Art Critics, Art Historians and Art Teaching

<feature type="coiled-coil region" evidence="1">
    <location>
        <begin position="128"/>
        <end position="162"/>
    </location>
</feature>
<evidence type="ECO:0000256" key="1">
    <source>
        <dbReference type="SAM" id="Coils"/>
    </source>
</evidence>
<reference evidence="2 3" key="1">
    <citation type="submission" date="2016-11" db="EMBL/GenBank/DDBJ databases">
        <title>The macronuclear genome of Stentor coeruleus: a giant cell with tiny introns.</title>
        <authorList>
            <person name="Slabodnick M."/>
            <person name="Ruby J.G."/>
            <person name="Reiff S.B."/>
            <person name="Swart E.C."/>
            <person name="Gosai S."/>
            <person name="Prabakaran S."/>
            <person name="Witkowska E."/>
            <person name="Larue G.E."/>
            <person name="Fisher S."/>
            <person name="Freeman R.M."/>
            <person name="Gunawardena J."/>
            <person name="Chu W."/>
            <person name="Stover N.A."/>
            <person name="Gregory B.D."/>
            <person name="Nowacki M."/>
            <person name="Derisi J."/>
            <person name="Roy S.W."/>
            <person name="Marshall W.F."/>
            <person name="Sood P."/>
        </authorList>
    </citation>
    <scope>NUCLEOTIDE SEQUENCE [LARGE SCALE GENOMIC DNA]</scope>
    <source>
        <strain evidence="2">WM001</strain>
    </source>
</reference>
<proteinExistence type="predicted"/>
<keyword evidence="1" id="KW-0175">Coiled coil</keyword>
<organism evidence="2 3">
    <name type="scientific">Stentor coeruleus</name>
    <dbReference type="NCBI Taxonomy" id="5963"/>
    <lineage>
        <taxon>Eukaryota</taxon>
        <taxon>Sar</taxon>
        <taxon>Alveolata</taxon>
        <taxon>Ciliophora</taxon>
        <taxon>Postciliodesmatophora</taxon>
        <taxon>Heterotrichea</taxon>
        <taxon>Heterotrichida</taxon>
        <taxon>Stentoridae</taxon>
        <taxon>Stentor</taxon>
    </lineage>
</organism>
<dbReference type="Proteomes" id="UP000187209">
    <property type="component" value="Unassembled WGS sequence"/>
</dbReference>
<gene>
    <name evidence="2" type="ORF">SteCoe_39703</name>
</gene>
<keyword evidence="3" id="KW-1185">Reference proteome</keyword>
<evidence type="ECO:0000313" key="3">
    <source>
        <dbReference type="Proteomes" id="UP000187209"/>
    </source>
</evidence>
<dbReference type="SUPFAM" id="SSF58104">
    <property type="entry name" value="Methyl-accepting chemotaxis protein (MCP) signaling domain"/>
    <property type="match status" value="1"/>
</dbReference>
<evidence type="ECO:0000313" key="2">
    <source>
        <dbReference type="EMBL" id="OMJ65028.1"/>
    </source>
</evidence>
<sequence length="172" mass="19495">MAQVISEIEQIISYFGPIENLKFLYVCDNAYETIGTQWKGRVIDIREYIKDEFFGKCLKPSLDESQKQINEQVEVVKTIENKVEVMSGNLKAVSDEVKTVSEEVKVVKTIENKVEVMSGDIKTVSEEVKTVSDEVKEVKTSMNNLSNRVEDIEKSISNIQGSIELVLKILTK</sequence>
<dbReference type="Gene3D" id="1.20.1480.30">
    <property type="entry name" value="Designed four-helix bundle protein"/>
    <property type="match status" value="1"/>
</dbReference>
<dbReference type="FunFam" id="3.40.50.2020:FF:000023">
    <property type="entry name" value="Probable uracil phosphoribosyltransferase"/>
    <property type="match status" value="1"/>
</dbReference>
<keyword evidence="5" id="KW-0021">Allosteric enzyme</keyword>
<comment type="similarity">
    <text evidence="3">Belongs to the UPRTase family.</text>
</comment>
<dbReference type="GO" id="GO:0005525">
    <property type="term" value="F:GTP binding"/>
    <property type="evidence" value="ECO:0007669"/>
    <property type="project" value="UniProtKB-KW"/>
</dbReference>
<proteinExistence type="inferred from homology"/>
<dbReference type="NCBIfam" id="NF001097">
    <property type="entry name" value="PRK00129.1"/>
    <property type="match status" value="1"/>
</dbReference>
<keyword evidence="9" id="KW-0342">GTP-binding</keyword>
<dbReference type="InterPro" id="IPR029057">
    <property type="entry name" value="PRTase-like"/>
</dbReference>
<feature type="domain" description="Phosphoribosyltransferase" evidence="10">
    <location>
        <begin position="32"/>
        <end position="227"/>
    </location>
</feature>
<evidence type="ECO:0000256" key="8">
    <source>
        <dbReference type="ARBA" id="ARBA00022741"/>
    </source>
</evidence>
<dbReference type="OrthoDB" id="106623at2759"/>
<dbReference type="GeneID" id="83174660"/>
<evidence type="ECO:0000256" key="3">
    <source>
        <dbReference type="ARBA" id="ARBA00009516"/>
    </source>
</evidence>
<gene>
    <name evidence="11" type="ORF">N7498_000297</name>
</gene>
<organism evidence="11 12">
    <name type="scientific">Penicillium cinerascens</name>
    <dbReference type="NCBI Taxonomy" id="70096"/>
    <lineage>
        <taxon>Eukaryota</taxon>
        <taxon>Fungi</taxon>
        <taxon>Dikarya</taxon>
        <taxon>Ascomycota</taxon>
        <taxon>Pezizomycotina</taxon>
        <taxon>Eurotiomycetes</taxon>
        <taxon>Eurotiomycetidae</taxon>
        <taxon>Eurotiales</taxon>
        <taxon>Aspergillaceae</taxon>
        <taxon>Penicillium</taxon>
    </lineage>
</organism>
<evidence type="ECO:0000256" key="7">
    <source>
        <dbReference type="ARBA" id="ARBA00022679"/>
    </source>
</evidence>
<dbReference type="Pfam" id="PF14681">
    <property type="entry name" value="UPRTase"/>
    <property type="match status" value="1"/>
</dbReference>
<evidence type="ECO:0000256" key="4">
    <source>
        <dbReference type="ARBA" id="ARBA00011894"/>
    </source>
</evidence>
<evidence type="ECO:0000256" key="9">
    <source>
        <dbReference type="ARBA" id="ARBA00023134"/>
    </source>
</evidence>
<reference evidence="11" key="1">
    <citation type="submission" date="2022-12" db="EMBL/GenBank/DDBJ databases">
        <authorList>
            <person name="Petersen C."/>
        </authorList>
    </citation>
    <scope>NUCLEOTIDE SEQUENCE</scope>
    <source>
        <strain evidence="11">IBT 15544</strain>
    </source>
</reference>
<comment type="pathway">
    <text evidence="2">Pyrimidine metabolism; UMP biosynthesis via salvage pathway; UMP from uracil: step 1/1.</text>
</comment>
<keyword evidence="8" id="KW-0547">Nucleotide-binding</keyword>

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<ul><li><p>Art Critics, Art Historians and Art TeachingAuthor(s): Horst W. JansonSource: Art Journal, Vol. 32, No. 4 (Summer, 1973), pp. 424-425+428Published by: College Art AssociationStable URL: .Accessed: 15/06/2014 22:33</p><p>Your use of the JSTOR archive indicates your acceptance of the Terms &amp; Conditions of Use, available at .</p><p> .JSTOR is a not-for-profit service that helps scholars, researchers, and students discover, use, and build upon a wide range ofcontent in a trusted digital archive. We use information technology and tools to increase productivity and facilitate new formsof scholarship. For more information about JSTOR, please contact</p><p> .</p><p>College Art Association is collaborating with JSTOR to digitize, preserve and extend access to Art Journal.</p><p> </p><p>This content downloaded from on Sun, 15 Jun 2014 22:33:50 PMAll use subject to JSTOR Terms and Conditions</p><p></p></li><li><p>Art Critics, Art Historians and Art Teaching </p><p>Horst W. Janson </p><p>In looking over the program of this Conference, I was bemused by the fact that among the speakers there are no fewer than eight who are defined as "art critics and art historians" while there are only three "art historians" pure and sim- ple and not a single "art critic" pure and simple. The latter species, apparently, does not exist. We are all art historians, but if we write about contemporary art we are also critics, otherwise not. </p><p>Since I, according to the program, am a plain art historian, I hope I may be for- given if I cast a brief glance at the history of the concept of "criticism." The term was well established, and is amply ex- plained, in the Cyclopaedia of Ephraim Chambers, first issued in 1727, which de- fines it as "the art of judging concerning discourse and writings." We are further informed that the ordinary use of the word is restrained to literary criticism, which is of two kinds: factual criticism, which discerns "the real works of an au- thor, the real author of a work, the genu- ine reading of a text"; and qualitative criticism, "the art of judging of works of genius, their excellencies and defects." Ac- cording to Chambers, criticism, "the art of judging," can also be applied to philoso- phy, religion, and politics, as well as to antiques. This last subspecies, the only one listed that relates to the visual arts, "consists in distinguishing genuine med- als, and the different taste and spirit found among them, according to the dif- ferent people, the different country, and the different times wherein they were struck; the distinguishing between what is </p><p>HORST W. JANSON, well known art his- torian, is author of a widely used textbook on The History of Art, as well as of sev- eral scholarly volumes and articles. A scholar who is vitally interested in teach- ing, he is working toward the expansion of art history teaching in high schools through the Advanced Placement Pro- gram. This paper was read at a Confer- ence on Art Criticism and Art Education sponsored by New York University and the New York State Council on the Arts in cooperation with the American Section of the International Association of Art Critics and the Institute for the Study of Art Education. The Conference was held at the Solomon R. Guggenheim Museum in May, 1970 and the findings were re- cently published. U </p><p>cast and what struck; what has been re- touched, and repaired or added, from what is really antique; the genuine from the spurious, etc., and to decypher and ex- plain them, etc." </p><p>In other words, art criticism, to the ex- tent that the concept existed in the early eighteenth century, applies exclusively to works of the past and corresponds to what we today would call "connoisseurship." And the connoisseur, if I may quote Er- win Panofsky's definition, is simply "a la- conic art historian" while the art histo- rian is "a loquacious connoisseur." It would seem, then, that with regard to the present-day definition of the art critic as an art historian dealing with contempo- rary art, the child has been father to the man: originally, the art critic was a con- noisseur of antiques, i.e. an art historian pure and simple, while nobody claiming intellectual respectability dealt with con- temporary art. How and when, we must ask, did the distinction between the art historian and the art critic come about? To what extent does it persist today? </p><p>I submit that the split began to appear one generation after Chambers, in the prototypical figures of Winckelmann and Diderot. Although he occasionally dealt with the art of his own day, hailing Mengs as the leader of a return to the "noble simplicity" of the Greeks, Winck- elmann is acknowledged as the founding father of art history as a humanistic disci- pline. Diderot, in contrast, exemplified the art critic who is not an art historian. He focuses entirely on the art of his own time, and the framework of his criticism is far wider than art: it is a critique of soci- ety and a desire to change it. Diderot thus stands at the beginning of a line that leads to Baudelaire, to Ruskin, and ulti- mately to Herbert Read. I cannot think of a living representative, but perhaps the breed is not yet extinct. None of these critics can claim any significance as art historians, nor did they contribute to the growth of the discipline, yet they are im- portant to art historians. If their ideas provide no historic insights, they are themselves historic facts to the extent that they helped to shape the art of their time. Needless to say, this was, and is, a legiti- mate role, but a role distinct from that of the art historian. Perhaps the influence of these critics as taste-makers of their time could be compared to that of important political commentators (e.g., Walter Lippmann) who may or may not have a certain historical perspective but whose impact is certainly not measured by the validity of their historic insights. In any event, for some one hundred and fifty years after Winckelmann the art historian relinquished the concern with contempo- </p><p>rary art to critics of the Diderot type; if he had any articulate opinions on the art of his own time, they were likely to be "academic" in every sense of the term. </p><p>Recently, however, this dichotomy has been bridged to an ever greater extent. Ever since the 1930's, art historians have acknowledged the scholarly study of the very recent past (of "modern art," broadly speaking) as a legitimate con- cern, so that today Ph D dissertations can be written on topics such as Pop art. This development is a distinctively American contribution, pioneered by Alfred Barr and The Museum of Modern Art and now widely followed in Europe. Behind it we can sense a realization that the art his- torian's traditional ideal of complete ob- jectivity does not operate in practice even if he confines himself to being a "connois- seur of antiques." No matter how remote from the present-day world his area of study, it demands the exercise of the criti- cal faculty, of "the art of judgment" as Chambers put it. Hence the difference be- tween the distant and the recent past as the art historian's subject of study (there is, of course, no such thing as "the pres- ent," strictly speaking) became one of de- gree rather than of principle. One of the consequences of this reorientation among art historians has been that college and university departments of art history have become training grounds of art critics. It seems to me entirely realistic, then, that the program of this conference acknowl- edges only "art historians" and "art crit- ics, art historians" (I hesitate proposing to call them "hyphenated art critics") and no "art critics" pure and simple. At long last, it seems, Diderot is dead, along with God and the Avant-Garde. </p><p>I hope you won't think this lengthy in- troduction to the main body of my re- marks a mere academic exercise. It per- mits us, I think, to draw several useful conclusions. If it is true that today the distinction between the art historian and the art critic is only one of emphasis, rather than of goal or principle, then the prospects of art criticism in higher educa- tion do not depend on our establishing the art critic on college and university faculties as an animal distinct from the art historian, nor on our establishing courses in art criticism as distinct from courses in art history. A course in art his- tory which submerges the teacher's critical faculty in a welter of factual detail is a poorly taught course from any point of view: the student has a right to be shown the critical reasoning behind the choice of factual detail. Similarly, a course in "art analysis," "art appreciation," or "princi- ples of criticism" that is devoid of histori- cal perspective is a poorly taught course </p><p>424 </p><p>This content downloaded from on Sun, 15 Jun 2014 22:33:50 PMAll use subject to JSTOR Terms and Conditions</p><p></p></li><li><p>from any point of view: it either indoctri- nates the student or leaves him with the impression that all responses to works of art are equally subjective and equally valid (or invalid). </p><p>I am implying here that we cannot make any statements about artistic values that are valid for all times and places. But I am also implying that we are under ob- ligation to search for "a truth for our time and place," and that while men may legitimately differ as to what that truth is, their claim to be listened to seriously rests on how much of their intellectual and emotional resources they have invested in the search. And I believe this to be true with respect to the art of the past as much as the art of our own day. The past, if it is to remain "alive," needs constant rein- terpretation; and let us remember that the past began an instant ago. On the other hand, I do not believe that historic sequence is the only desirable pattern for art courses. Other patterns are not only possible but under certain circumstances may be preferable. This is a matter of "teaching strategy," which in turn de- pends upon our goals. </p><p>Let me address myself to this question of goals. I shall leave aside the training of the professional art historians of the fu- ture-an important subject but rather too narrow for our present purpose-and ask what our goals should be with respect to the general college population: the stu- dent who may take only one course in art, or who may major in that field, but who will not be involved with art profession- ally after graduation. This student, I think we will all agree, is our primary re- sponsibility. At the time he enters college as a freshman, he is more than likely to have no relationship to the visual arts; he may have a few received opinions but no capacity for independent experience nor any awareness that his visual environment is important to him; nor, for that matter, that in some measure he shares responsi- bility for his visual environment. First- year college students who are asked what field they intend to major in, hardly ever pick art; they have to discover the subject in the course of their college career, and a good many discover it too late to do them much good. This situation may change to some extent in the future if and as pres- ent efforts to give art a more important place in the high school curriculum begin to bear fruit. If it does, we may have a better starting point but our goals are not likely to be very different from what they are today. </p><p>What, then, should these goals be? I am using the plural, for I believe there are several. Some of them we are fulfilling reasonably well today while others are be- </p><p>ing realized poorly if at all. One goal which on the whole we are fulfilling well is to take advantage of the fact that the history of art, unlike political and social history and to a far greater degree than the history of literature or music, deals with material that is directly accessible to a modern audience. Political and social history presents the student with reports of events, rather than with the events themselves, and the literature and music of the past are obstructed by language barriers of various kinds; while the visual arts, no matter how remote or unfamiliar their origin, speak to us directly (though often ambiguously). The much-maligned yet still prevalent introductory art history course that takes the student from "the Caves of Altamira to the Ecole de Paris" is unique among college courses for its historic sweep. Usually, it is the only course that gives the student at least a fleeting glimpse of the Stone Age (Old and New), of Egypt and the Ancient Near East. And even in more familiar cul- tural territory such as Greece, Rome, the Middle Ages, and the Renaissance, the monuments serve as vivid, direct witnesses of human achievement and thus bring the past alive to the student. In commenting on these monuments, the instructor inevi- tably has to deal with their cultural ma- trix as well, so that they become carriers of information on religion, politics, tech- nology, and a host of other data. One might object that such use of the history of art as a "conveyor belt" for cultural history is no more than an ancillary func- tion. True enough, from the professional scholar's point of view, but an ancillary function that can be of eminent educa- tional value. It must be admitted, how- ever, that where this approach is the dom- inant one the student is likely to come away thinking of works of art as testi- mony of other things rather than as works of art. The temptation to present works of art as "typical of a given civilization," as "specimens" or "examples" of a class, is usually too great to be resisted. Who can take time out, when dealing with, say, Egypt in a survey course, to demonstrate to his students that even in what may at first glance seem to be a highly uniform class of objects every work of art has its own unique qualities, and that Egyptian art, like that of any other time, includes works of genius as well as of mediocrity? One way to gain the necessary leisure would be to insist that students read and absorb the chapters on Egypt in their textbook beforehand, so that the instruc- tor does not have to duplicate the con- tents of the text and can devote his time in class to a discussion of quality and in- dividuality in Egyptian art. To do this </p><p>effectively, he will of course have to know a good deal more about Egyptian art than he probably does, and few instructors, I suspect, are willing to go to the necessary trouble. A critical understanding of Egyp- tian art on its own terms is not easy to achieve; it demands an intimacy with the material and its cultural background such as is rarely fou...</p></li></ul>